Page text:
You may or may not have thought about this before, but when Kirk and Picard leave the Nexus and return to Veridian III to stop Soran from destroying the star the real Soran that went into the Nexus with Picard never came out with them and there for really survived.
As much as Generations tried to be a fan pleasing and iconic moment in Star Trek history suffers from what I see as obvious errors in continuity.
#8 Star Trek Insurrection (1998)
Insurrection is the poster child as to what an excellent two-part episode of Star Trek TNG would be if given the budget for a full-length feature film.
After having huge success with First Contact, Paramount went for something that wasn’t all action and asked a unique question of what if Star Fleet was in the wrong? Some don’t give Insurrection its due and maybe in some ways there right. You go to the theater to see a story that is grand and exciting, something you wouldn’t see on the television, but that’s what you got.
Insurrection showed what made the TNG so good and so loved on television; the problem is you had to go to the theater to watch it. In all honesty “Insurrection” might have made a great fist film for the theaters rather then “Generations”, just to get there feet wet.
#7 Star Trek III The Search For Spock (1984)
If there was ever a movie that you could argue should be at least top five, the Search for Spock would be that movie.
Star Trek III widely considered the middle part of Trek’s so called trilogy between Wrath of Khan and the Voyage Home in its own way bucks the trend of the odd numbered movies sucking the big one.
Picking up where Wrath of Khan left off it deals mostly with bringing Spock back to life, which died at the end of the previous movie. Unlike Shatner with Star Trek V, Leonard Nimoy’s first time directing a Star Trek film was a much better effort.
The biggest draw back with this movie in the franchise is that it had to follow the Wrath of Khan. It may not be an action packed movie, but does show you what true friends really are, especially when it comes to one of there own.
#6 Star Trek Into Darkness (2013)
This is the part of my rankings where some may have very strong disagreements with me.
In some rankings on other sites Into Darkness has been ranked as low as #12 and as high as #4 that I’ve seen and I’ve ranked it at #6. A lot of the hard core trekkies trash Into Darkness as a rip off of Wrath of Khan and that is there right to have that opinion. We here at Reggie’s Take have a bit of a different take on this movie.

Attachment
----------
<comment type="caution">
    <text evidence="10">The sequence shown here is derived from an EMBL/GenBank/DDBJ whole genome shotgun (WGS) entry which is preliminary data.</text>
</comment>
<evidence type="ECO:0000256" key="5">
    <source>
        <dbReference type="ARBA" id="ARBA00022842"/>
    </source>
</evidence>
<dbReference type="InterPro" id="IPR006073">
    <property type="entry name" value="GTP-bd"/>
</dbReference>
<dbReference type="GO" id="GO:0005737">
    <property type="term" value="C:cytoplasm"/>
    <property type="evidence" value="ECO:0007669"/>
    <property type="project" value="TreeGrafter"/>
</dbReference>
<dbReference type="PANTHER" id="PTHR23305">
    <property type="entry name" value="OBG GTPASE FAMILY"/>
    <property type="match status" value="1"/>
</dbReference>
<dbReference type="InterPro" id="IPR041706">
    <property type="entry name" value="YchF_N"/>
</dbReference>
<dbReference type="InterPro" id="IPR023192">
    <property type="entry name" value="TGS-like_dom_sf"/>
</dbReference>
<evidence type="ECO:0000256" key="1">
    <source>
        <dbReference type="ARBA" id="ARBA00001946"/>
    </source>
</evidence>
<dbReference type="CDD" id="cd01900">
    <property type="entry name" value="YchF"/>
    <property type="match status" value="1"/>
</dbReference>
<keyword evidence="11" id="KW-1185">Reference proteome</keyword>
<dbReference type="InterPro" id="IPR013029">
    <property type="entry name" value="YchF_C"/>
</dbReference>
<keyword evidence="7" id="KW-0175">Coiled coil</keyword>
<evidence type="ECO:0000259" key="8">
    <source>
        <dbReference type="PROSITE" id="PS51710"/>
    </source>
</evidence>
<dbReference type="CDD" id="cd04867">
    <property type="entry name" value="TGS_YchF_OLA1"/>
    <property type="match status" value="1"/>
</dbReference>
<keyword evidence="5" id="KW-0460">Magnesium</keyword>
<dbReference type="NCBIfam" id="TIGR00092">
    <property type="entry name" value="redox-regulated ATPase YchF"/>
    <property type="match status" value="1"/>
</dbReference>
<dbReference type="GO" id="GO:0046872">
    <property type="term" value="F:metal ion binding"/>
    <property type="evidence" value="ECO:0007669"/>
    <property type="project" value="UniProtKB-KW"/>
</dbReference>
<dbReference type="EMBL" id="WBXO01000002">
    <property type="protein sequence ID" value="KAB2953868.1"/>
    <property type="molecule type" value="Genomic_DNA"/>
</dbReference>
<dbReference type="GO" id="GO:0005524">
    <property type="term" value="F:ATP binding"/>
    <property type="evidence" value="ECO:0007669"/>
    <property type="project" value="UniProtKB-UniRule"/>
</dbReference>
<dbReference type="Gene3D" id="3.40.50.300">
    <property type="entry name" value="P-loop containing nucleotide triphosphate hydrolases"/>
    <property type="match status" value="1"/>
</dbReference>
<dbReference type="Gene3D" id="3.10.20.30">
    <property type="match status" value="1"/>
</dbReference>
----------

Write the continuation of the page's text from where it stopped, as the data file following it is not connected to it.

First we admit there are some things from the “Wrath of Khan” they could of easily avoided or stayed away from like the whole yelling of “Khhaaannn” they had Spock do when Chris Pine’s, Captain Kirk was the one to die saving the ship and crew.
I’ve always looked at “Into Darkness” as more of the episode “Space Seed” turned on its ear then a rip off of “Wrath of Khan”. This version of Khan is more upset with Starfleet as a whole and with Admiral Marcus more then he’s upset with getting revenge on Captain Kirk.
I always thought using “Khan” for the villain in the second movie of the rebooted cast was a safe choice, but it wasn’t necessarily the right choice. With knowing how Chris Pines, Kirk became Captain, “Into Darkness” was in some ways a good movie for this new Kirk to see how much he still needed to learn to be Captain and that every decision does have consequences.
“Into Darkness” may not be a movie that the old school Trek fan wants to see, but it is the 21st century and the movie audience is not the same nor would everyone be willing to sit through an older style Trek movie like “The Voyage Home”. “Into Darkness” has its flaws, but by no means is this the worst Star Trek film ever made.
#5 Star Trek (2009)
I have JJ Abrams first effort at rebooting or re-launching the franchise in a bold new direction at the #5 spot. Some fans may not agree with this either, much like my #6 choice. Abrams and Paramount in rebooting the franchise decided to set this new version of the original crew in an alternate time line.
I actually liked that decision as it gave the franchise a way of wiping the slate clean of what had been done before and still keep everything in tact in the original time line.
This movie is not with out its flaws as well. At the beginning of the movie Nero ship goes back in time by using a black hole, but at the end it’s destroyed by another black hole. There are several other inconsistencies that if you look real hard at or give to much thought on you will notice, but in the end this version of Star Trek was what the franchise needed to regain some popularity and bring in new fans to the franchise.